Localization in India – Five Major Considerations
Linguistic diversity is a defining feature of the nation that’s poised to edge out the US as the second largest economy in the world: India. One of the most long-lasting investments you can make for your business in this thriving market is product localization for some of those languages. However, it must be well-informed and strategic. Products that can be made personal for Indian consumers are likely to become profitable, but there is a lot of competition for those consumers’ attention.
1. Linguistic Diversity
The statistics are compelling. About 80% of Indian citizens are not English-literate, so you want to reach beyond that 20% that are comfortable with English. The five most widely spoken Indian languages are:
- Hindi (366 million speakers)
- Bengali (83 million speakers)
- Telugu (74 million speakers)
- Marathi (72 million speakers)
- Tamil (61 million speakers)
Hindi may be the most common, and the one that outsiders most often associate with India in a generalized way. But it is only one piece of the language story in this vast country. Speakers of the other 17 official Indian languages (and hundreds more) migrate for opportunity and take their languages with them. Boundaries of language locations are fluid, and every one of these people would prefer to shop and receive customer support in their own language. In fact, as their presence in the world market has become so influential, Indian consumers expect localization.
2. The Politics of Language
Individual Indian citizens’ passion for their specific mother tongues can reach a level of language chauvinism. Socio-political movements and even violence have been the result at times. When Hindi is imposed on a group in Karnataka who speak Kannada, for instance, the speakers of this Dravidian language will not see this as a means of streamlining communication, but rather as an attempt to control them and diminish the strength of their values and their history. A choice not to localize for a certain population’s language can invite their resistance to all of your efforts in other languages. Clearly this is a tangled, ancient emotional landscape that you’ll want to navigate with savvy and respect.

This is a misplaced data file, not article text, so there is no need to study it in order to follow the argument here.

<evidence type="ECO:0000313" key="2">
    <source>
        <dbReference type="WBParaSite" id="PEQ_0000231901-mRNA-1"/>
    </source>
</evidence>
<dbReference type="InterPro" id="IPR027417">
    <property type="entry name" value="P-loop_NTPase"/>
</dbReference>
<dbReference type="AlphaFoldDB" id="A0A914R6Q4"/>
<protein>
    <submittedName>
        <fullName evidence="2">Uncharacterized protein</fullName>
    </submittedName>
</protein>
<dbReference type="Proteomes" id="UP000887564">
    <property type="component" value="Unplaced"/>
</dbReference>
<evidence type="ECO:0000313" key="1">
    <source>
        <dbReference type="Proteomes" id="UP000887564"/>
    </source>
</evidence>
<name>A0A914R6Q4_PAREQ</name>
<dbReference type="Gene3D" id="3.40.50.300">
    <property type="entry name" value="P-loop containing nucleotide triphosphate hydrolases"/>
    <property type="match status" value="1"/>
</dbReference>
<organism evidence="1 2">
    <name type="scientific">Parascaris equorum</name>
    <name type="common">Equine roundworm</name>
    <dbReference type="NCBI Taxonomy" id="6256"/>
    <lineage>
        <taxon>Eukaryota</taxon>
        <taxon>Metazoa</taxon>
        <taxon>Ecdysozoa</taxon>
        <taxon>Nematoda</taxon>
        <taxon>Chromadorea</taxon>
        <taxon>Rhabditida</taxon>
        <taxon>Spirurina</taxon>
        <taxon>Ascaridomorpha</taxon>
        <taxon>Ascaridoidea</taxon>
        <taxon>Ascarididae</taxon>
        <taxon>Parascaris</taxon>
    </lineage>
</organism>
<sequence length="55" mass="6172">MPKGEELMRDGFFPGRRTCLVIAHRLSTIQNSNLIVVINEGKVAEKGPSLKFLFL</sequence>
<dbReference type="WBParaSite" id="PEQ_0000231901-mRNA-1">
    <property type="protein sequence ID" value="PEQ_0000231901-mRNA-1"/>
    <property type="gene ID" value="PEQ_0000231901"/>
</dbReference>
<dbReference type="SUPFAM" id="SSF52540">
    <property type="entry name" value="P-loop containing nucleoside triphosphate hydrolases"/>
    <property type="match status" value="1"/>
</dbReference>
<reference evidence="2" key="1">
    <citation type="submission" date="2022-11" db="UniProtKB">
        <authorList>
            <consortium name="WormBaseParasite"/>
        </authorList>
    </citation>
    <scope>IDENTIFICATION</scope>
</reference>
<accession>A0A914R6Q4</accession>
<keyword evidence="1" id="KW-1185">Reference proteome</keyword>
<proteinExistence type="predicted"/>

3. Cultural Differences
Are you familiar with the history, religions, and lifestyles of the people in India that you are trying to connect with? They are likely farther from your own than the cultures of many other countries. Choosing fonts, layout, colors, music, and texts to give Indian customers an exciting product experience is best handled with the assistance of native speakers and localization experts. Your vision may not click with people whose landscape, climate, art and music, architecture, and so many other elements are wildly different from the culture for which your original messaging was designed. Maybe that original messaging needs fairly minor adjustments to bring the flourish that will enchant your new customers in India. Or perhaps it needs to be re-imagined from its foundation up. Localization experts will be able to help you learn and decide.
4. Societal Changes
India is a country in transition toward a higher standard of living, with more modern communities than even just twenty years ago, and all kind of changes are happening because of that. Here are three examples:
- As the Indian government ramps up infrastructure investment, foreign investment has also increased to over 5% of India’s GDP. The society’s business-related systems basically work better, offering more potential partners and support for foreign business endeavors.
- With close to 20% of the world’s population, and a steady shift toward urbanization (about 15% of Indians work in urban areas), exposure to global brands, modern technology, and better jobs are increasing consumer purchasing power.
- About 65% of the Indian population is under 35, and education is so highly valued by the country’s cultures, that the world-class universities there are graduating millions of students annually.
5. India’s Tech Scene
With over 300 million people able to use the Internet in India, it’s the second most connected nation in the world, after China. Cheap cell phones are in the hands of millions as well. And perhaps even more importantly for companies interested in localizing in India, the country has become a fertile ecosystem for tech startups. Finding the employees and other developed technical support you’ll need to make your company’s expansion into India a success becomes easier every year. Localization is most effective long-term with smart, ambitious, tech-savvy native input. Twenty-first century India has become the kind of place where you can assemble that kind of team.
J. V. McShulskis
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